Want to meet a “rock” star? How about two? Andrea Mosie and Juliane Gross work in the Astromaterials lab at NASA’s Johnson Space Center. It’s their job to keep track of every Moon rock sample brought back to Earth by the Apollo astronauts, and to help scientists all over the world conduct lunar sample research.
Are you interested in learning about the space technologies of the Artemis missions? The Illinois Space Tech Academy is a free online course about NASA’s Space Technology Mission Directorate. Participants complete modules relating to four different topics – Go, Land, Live, Explore – and can earn a digital badge by showing mastery of each module’s content. This course is open to anyone interested in learning about the technologies which will take us to the Moon, Mars, and beyond.
Snoopy, the zero gravity indicator that flew aboard Orion during the Artemis I mission, wears a smile after being unpacked from his transport case on Jan. 5, 2023.
Zero gravity indicators are small items carried aboard spacecraft that provide a visual indicator when a spacecraft has reached the weightlessness of microgravity.
In a nod to the legacy of Apollo 14, and a celebration of the future of space exploration, NASA’s Office of STEM Engagement’s Next Gen STEM project and the USDA Forest Service are partnering to fly a special payload aboard Artemis I, NASA’s first flight test of the Space Launch System rocket and Orion spacecraft. Through a joint STEM education collaboration that connects Artemis I programming to Earth science, data literacy and citizen science, a “new generation” of Moon Tree seeds are bound for lunar orbit.
One thousand tree seeds of five different species representing a range of climates across the lower 48 United States are packed into ravioli-shaped pouches awaiting their historic journey aboard Orion, which will travel thousands of miles beyond the Moon during the mission. Nestled alongside science payloads and mementos, the tree seeds will travel farther than any spacecraft designed for human exploration has ever flown, spending about 6 weeks in space before returning to Earth.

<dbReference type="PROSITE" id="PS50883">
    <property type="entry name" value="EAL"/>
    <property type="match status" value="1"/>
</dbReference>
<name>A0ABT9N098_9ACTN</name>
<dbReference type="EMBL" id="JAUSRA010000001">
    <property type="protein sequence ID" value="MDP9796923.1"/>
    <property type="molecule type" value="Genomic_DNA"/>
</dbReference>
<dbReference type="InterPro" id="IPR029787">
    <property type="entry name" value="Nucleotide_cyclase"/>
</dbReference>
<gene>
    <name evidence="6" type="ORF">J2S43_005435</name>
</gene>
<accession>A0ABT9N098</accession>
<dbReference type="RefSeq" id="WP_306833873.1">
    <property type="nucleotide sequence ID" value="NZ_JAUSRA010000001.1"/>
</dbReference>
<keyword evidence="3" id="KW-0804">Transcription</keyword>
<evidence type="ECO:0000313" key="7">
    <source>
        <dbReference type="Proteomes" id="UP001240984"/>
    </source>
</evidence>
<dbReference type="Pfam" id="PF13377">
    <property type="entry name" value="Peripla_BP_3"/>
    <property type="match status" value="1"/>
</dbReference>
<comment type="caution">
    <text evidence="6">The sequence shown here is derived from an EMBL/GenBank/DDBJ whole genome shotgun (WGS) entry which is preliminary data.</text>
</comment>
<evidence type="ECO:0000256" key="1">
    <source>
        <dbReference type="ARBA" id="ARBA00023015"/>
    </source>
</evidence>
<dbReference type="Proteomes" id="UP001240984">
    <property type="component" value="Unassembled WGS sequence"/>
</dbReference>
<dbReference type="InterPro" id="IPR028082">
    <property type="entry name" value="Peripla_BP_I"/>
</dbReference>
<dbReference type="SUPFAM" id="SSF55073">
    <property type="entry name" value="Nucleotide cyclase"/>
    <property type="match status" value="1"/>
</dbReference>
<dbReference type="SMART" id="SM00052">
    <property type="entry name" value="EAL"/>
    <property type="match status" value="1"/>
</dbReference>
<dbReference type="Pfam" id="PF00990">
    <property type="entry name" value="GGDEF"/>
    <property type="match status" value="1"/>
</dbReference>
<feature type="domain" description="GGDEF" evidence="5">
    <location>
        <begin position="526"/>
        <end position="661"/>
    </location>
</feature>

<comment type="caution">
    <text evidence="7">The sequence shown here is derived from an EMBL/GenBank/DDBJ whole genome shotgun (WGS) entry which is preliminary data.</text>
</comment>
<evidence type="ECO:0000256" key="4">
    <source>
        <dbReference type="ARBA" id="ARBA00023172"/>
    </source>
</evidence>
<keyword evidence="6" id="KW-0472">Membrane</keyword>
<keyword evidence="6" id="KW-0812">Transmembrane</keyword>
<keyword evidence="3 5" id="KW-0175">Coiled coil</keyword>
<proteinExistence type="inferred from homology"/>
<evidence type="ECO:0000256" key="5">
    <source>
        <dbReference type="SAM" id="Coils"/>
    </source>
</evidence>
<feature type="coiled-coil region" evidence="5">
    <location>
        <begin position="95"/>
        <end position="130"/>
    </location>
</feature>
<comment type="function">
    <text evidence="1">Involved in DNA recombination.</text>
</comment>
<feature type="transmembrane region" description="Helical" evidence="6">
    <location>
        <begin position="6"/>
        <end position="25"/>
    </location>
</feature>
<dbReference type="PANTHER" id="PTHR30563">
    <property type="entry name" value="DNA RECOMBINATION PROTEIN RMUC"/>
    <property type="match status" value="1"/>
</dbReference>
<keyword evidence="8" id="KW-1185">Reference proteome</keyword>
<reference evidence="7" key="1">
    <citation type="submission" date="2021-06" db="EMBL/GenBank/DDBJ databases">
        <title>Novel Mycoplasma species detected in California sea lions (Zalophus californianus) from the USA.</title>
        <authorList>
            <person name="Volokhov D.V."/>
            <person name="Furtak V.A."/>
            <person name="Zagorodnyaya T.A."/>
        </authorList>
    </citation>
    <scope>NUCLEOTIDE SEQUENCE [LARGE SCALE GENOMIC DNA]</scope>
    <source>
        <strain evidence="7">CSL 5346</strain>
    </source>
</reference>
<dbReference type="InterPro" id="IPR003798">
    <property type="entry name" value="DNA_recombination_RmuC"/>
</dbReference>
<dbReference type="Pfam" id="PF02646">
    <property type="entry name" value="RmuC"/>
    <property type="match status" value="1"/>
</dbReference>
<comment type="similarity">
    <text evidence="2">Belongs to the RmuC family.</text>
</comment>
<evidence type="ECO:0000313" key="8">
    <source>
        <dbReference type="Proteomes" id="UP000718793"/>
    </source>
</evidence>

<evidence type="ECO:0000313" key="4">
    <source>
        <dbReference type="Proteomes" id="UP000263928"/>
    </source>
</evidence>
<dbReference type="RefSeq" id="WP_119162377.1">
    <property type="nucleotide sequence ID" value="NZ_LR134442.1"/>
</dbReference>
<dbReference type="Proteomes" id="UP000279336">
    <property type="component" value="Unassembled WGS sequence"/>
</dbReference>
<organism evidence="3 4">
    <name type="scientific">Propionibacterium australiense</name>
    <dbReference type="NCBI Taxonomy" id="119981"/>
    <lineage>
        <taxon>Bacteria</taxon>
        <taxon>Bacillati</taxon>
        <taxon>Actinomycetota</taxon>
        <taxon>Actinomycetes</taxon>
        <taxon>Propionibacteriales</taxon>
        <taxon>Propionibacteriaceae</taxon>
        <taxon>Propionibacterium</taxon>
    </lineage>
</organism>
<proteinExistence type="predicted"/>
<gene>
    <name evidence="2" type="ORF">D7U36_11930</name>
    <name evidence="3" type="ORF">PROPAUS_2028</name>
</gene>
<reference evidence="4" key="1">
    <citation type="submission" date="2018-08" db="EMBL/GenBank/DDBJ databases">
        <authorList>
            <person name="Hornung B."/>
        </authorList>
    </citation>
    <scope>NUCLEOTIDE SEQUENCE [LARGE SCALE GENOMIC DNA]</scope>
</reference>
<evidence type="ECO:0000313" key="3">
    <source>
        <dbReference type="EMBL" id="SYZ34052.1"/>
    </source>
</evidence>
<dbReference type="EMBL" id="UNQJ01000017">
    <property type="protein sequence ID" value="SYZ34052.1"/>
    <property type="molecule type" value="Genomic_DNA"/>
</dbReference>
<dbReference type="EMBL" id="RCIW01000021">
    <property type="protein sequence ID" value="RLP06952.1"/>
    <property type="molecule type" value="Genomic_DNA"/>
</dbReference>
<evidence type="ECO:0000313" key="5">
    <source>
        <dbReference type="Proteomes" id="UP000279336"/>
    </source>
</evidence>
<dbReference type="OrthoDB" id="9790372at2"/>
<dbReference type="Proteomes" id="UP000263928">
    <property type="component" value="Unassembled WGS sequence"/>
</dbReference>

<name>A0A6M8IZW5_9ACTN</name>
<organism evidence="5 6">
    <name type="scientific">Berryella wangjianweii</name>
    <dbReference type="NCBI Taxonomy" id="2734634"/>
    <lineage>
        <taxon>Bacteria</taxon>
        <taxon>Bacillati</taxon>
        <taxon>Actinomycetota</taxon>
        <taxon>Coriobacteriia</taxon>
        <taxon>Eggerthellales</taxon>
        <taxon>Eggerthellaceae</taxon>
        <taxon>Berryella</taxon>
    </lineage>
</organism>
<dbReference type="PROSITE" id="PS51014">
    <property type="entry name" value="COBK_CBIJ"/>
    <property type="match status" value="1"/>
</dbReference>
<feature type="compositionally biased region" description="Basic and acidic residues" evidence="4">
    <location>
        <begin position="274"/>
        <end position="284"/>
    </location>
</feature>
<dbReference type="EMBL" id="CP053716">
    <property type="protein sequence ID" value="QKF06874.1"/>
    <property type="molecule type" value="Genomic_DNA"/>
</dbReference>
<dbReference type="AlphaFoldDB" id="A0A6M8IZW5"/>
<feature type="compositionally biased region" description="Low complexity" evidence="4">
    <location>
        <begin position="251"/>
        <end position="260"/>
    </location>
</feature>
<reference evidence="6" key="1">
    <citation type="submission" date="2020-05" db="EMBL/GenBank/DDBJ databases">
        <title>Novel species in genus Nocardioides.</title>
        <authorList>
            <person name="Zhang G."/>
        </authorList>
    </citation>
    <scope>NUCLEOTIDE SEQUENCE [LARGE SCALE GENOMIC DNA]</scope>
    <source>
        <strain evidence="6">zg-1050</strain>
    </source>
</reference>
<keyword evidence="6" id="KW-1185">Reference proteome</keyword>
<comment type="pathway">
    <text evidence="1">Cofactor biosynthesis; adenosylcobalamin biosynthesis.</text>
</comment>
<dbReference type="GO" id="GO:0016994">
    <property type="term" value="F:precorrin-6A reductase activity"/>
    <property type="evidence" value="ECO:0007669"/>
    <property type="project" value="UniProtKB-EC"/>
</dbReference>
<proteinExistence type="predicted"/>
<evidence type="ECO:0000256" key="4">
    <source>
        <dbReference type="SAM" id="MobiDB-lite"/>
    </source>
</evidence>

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NASA is committed to landing American astronauts, including the first woman and the first person of color on the Moon under the Artemis program. Through the agency’s Artemis lunar exploration program, we will use innovative new technologies and systems to explore more of the Moon than ever before.
The Space Launch System rocket and Orion spacecraft are designed to send humans to deep space as the backbone for America’s Moon to Mars exploration approach.
As humans travel farther from Earth, we must learn how to sustain human life in the extreme environment of space at the Moon in preparation for human missions to Mars.